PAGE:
• Resurgence of violence in Ireland leads to questions about MI5 intelligence gathering

    The Police Federation of Northern Ireland has attributed 49 bomb incidents and 32 shooting incidents to dissident republicans since the beginning of the year; so far this year, on both sides of the border, there have been 155 arrests and 46 charges related to militant republican activities compared with 108 arrests and 17 charges in the whole of 2009; law enforcement authorities in Northern Ireland complain about an alleged lack of information from MI5 about increasingly active republican groups

  • FBI grants more top secret clearances for terrorism cases

    Security clearances granted to members of the FBI’s network of regional terrorism task forces jumped to 878 in 2009, up from 125 in 2007, signaling intensified attention to domestic terror threats; part of the increase is because of the rapid expansion of the terrorism task forces created after the 2001 assaults to disrupt future terror plots; since 2001 the number of terror units, which draw on federal, state, and local investigators, have grown from 35 to 104 nationwide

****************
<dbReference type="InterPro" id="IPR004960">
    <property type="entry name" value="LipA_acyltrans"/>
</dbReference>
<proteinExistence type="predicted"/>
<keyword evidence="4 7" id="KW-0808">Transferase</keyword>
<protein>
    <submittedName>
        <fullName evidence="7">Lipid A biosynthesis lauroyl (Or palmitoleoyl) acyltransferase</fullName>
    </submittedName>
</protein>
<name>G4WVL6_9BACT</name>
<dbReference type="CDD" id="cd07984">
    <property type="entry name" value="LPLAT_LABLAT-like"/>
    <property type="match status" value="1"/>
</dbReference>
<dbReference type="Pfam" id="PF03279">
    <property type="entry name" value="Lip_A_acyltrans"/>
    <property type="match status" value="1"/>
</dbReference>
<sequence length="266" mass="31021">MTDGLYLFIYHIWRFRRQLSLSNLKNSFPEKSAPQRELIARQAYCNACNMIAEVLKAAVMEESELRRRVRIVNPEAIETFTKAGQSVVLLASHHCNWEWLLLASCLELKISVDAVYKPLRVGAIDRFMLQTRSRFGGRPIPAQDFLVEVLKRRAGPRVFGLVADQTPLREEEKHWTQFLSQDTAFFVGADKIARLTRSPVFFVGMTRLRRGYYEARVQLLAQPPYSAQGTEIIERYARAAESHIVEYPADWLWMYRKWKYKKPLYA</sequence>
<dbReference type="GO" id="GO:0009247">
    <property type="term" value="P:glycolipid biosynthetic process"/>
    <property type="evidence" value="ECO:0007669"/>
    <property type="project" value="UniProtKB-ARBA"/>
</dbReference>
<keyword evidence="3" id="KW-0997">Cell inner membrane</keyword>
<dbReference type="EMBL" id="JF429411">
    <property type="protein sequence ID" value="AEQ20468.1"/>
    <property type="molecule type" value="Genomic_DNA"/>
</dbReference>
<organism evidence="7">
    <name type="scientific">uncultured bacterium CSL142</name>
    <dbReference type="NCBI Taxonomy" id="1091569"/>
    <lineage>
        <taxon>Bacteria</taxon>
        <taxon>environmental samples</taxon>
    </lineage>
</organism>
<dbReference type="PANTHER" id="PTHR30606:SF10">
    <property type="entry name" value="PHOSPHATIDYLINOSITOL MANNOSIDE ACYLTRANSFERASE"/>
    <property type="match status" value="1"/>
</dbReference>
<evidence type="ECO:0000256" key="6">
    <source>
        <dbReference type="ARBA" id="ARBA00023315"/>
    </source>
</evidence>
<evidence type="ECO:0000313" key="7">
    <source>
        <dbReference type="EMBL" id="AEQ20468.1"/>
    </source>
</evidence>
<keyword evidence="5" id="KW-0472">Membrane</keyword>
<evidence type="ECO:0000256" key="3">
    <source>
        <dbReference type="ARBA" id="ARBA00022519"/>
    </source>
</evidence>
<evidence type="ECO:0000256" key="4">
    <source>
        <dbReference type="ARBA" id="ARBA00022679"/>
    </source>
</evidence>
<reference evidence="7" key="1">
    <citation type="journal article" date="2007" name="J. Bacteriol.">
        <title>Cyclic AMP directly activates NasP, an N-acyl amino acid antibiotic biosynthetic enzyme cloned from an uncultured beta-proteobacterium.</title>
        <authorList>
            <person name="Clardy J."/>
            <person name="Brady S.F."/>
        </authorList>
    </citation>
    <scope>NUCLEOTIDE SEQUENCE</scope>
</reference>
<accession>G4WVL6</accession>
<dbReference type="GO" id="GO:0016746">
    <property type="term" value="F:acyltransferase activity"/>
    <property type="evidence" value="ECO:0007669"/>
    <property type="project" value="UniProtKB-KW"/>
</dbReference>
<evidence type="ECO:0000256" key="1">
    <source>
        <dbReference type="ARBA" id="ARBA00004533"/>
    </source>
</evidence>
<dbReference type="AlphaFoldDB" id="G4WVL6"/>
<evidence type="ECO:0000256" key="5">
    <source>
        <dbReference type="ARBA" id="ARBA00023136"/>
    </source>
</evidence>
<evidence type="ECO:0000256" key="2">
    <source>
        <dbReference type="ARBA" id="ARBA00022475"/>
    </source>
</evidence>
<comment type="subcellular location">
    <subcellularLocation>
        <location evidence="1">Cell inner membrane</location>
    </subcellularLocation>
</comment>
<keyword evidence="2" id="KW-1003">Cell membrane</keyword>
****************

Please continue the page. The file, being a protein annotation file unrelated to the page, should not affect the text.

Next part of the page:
• Ireland to block EU-Israel data-sharing agreement

    The EU and Israel planned on launching a data sharing agreement aimed to enable law enforcement better to identify and track terrorists and criminals; Ireland, still smarting from what it says was Israel intelligence’s misuse of Irish passports in the assassination of a Hamas leader in Dubai earlier this year, blocks the agreement

  • U.S. government releases more mobile apps

    The U.S. government is increasing the pace of releasing mobile apps to the public; more than 100 apps are either available now or currently under development (though not all will be issued to the public); the latest apps to be released: FBI Most Wanted, My TSA, and product recalls

  • U.S. institutes new, targeted security protocols for travelers to U.S.

    The United States is replacing broad screening of all in-coming travelers with a more targeted approach; the intelligence-based security system is devised to raise flags about travelers whose names do not appear on no-fly watch lists, but whose travel patterns or personal traits create suspicions